Sometime later, Nisa is on the presidential election beat and she finds herself in the Spin Room, where she befriends a fellow named Lucas who finds the idea of the Spin Room amusingly subversive and I envy Lucas for remembering a time when a Spin Room was a bit of a distasteful novelty and not the sad truth of our endemic suffering. Yeah, I can hardly remember the Before Time, but for the past 3-4 months I've had to live in a world where Trump has nearly constantly been spewing offensively bigoted incendiary remarks unashamedly, only to have to hear his talking heads explain what he really meant by his latest characteristic racist/islamophobic/jingoistic/xenophobic/misogynistic/politically obtuse statement. I miss those halcyon days...
Our two leading candidates are never named in the series. Marvel has a history of not naming the presidents, at least when they factor into a story instead of being mentioned off-hand, Despite this, they do resemble their real-world counterparts, at least in broad strokes and without playing into their caricatured features. Keep in mind, this book was first announced in March and hit shelves in June, which means that even while we were still in the thick of the presidential primaries, the creative team had the clairvoyance to know that Clinton would end up clinching the democratic nomination and the Republican candidate would be an old white guy. While they are never named, the secret service refer to them as "Enterprise" and "Buffalo." When elected, I plan to address Hillary as President Enterprise and I advise you to do the same.
Nisa, being an observant journalist, spots someone with a concealed weapon in the audience and manages to alert the audience just as a small cadre of Hydra agents reveal themselves. Before they have time to enact their mission, Lucas reveals himself to be our titular character, Loki. He employs irony, besetting magical gold snakes on them. Their bite puts the Hydra agents into a coma.
Now, keep in mind, this happened in the spin room of a presidential debate. There are cameras and reporters everywhere, and with the candidates having been whisked away by secret service agents, the media all train their focus on Loki. This does seem a little odd because you'd think the safety and security of the presidential candidates would be a top priority. On the other hand, this title has a pretty flippant attitude about both candidates and aren't all that fond of the media either, so I guess it's easy to write it off as the media would rather focus on a shiny thing rather than cover the two major party candidates if they can help it.
It's pretty clear that he's toying with them and being fairly coy, but at the same time he's being refreshingly transparent about who and what he is. When asked who he's voting for, he says neither, since they're both liars. Then he declares that if he were president, he'd lie to them brazenly and they'd love him for it. I fail to see the difference is between what he's suggesting he would do and what the candidates do, but this is the basis on which buzz around his campaign is formed, so you just have to roll with it. Throughout the book, you'll see his appearances on media outlets be met with approval from hoi poloi, but you'll notice that the audience we see skews pretty young, and very urban. They're reactions sound more like they want to buck the system or praise a rockstar. This book has some opinions about millennials and/or hipsters.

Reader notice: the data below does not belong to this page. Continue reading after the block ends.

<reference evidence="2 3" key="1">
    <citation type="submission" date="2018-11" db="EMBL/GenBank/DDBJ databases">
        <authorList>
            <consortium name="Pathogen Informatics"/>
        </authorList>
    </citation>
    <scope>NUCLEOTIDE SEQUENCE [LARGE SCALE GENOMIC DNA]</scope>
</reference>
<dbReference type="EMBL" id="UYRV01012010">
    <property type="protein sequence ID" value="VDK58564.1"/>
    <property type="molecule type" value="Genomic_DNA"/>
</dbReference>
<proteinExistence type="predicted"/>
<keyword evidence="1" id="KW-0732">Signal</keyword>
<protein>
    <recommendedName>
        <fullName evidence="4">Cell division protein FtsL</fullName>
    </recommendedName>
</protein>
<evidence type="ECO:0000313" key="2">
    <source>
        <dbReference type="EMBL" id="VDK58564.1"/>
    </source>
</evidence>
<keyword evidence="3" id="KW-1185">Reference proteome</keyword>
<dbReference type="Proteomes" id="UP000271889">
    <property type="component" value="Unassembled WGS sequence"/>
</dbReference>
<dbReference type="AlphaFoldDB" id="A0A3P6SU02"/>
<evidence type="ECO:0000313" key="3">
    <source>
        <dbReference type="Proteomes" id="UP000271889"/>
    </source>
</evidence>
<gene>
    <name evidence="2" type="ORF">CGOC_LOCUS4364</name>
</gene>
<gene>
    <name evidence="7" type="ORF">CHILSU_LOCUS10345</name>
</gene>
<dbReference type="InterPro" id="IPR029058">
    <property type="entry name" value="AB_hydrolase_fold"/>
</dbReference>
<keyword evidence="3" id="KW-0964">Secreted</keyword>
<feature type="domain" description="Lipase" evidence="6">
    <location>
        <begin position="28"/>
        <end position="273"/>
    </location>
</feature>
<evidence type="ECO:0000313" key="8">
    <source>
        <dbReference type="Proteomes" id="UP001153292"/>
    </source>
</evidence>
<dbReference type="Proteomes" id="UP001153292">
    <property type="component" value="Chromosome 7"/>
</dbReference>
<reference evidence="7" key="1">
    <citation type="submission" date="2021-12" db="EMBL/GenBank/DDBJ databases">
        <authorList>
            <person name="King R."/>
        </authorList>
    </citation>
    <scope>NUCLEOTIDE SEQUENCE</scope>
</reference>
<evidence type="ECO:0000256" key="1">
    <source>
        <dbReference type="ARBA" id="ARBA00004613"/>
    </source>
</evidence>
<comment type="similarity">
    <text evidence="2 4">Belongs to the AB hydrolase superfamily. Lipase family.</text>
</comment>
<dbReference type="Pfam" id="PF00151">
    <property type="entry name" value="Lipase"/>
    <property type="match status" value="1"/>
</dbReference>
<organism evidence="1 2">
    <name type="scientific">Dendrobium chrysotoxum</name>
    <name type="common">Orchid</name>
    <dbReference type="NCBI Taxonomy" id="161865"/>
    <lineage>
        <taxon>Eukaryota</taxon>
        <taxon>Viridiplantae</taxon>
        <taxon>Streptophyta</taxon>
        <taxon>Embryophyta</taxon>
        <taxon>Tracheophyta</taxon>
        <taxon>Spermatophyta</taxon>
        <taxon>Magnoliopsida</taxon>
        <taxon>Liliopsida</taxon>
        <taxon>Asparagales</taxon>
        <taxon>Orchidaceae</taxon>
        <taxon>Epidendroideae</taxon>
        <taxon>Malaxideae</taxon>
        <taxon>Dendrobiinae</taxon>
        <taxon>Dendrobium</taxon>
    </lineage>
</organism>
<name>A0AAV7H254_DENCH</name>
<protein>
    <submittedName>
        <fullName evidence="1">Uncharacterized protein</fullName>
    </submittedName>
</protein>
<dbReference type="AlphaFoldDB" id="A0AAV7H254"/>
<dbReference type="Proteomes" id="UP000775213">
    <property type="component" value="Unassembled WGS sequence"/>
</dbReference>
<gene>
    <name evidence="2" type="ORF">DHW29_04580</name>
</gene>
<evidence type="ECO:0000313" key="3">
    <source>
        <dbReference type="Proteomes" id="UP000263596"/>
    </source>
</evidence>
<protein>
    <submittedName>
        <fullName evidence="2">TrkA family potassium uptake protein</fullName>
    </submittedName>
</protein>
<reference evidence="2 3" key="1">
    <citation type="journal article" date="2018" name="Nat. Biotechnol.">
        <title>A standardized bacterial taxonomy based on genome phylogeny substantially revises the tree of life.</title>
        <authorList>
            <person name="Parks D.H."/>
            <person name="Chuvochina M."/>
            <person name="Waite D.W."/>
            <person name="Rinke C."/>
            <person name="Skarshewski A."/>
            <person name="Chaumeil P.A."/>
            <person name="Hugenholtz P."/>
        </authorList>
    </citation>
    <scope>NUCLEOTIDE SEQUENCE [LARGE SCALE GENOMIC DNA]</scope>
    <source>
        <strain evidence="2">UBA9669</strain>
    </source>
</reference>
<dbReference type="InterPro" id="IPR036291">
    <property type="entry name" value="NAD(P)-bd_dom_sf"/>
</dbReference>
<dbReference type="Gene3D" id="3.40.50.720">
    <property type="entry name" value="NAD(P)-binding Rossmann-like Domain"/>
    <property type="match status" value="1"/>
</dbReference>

Despite claiming to not be interested in running for president, he's doing a press junket, including an appearance on J. Jonah Jameson's talk show. Yeah, for future reference, it's actually been a while since he's been the EiC of the Daily Bugle. Between now and then, he's had a stint as the mayor of NYC. Now, however, he's been reduced to being a paper-thin Rush Limbaugh/Bill O'Reilly analogue. The studio has the stripes of the American flag in the background, giving it that extra jingoist touch. And like any conservative talking head, he turns out to be a birther.
Of course. The joke is on him however as when Loki reincarnated, he was born with a US birth certificate. I vaguely remember Thor finding the reincarnated Loki in Paris, France. It's been a while since the Fraction run, so I may be wrong. Even if I am wrong, Loki has been magically aged up. He was maybe 12 before, then was aged up to be about 18-21, and yet the minimum age for US candidacy is 35, so I guess the actual qualifications don't matter in this book. Even so, I wonder how he'd go about proving his birth certificate's authenticity.
Basic logic aside, it is worth it to see Jameson get caught on national television looking like a fool. Worth it.
This public humiliation is cut short however when the show gets a call-in from who else but intrepid reporter, Nisa Conteras. And she is clearly not on #TeamLoki. Remember that fight the Silver Age Avengers had in her old neighborhood? Well, it just so happens that they were battling against none other than our man, Loki. Gasp! Twist!! As we've learned about Nisa, her job as a reporter is to take down everyone who ruined her childhood. And not even death and rebirth is enough to wipe the slate clean for her. However, it's incredibly fitting considering one of our real world analogues has spent the past few decades ruining the financial futures of contractors and his own employees while getting away scot free.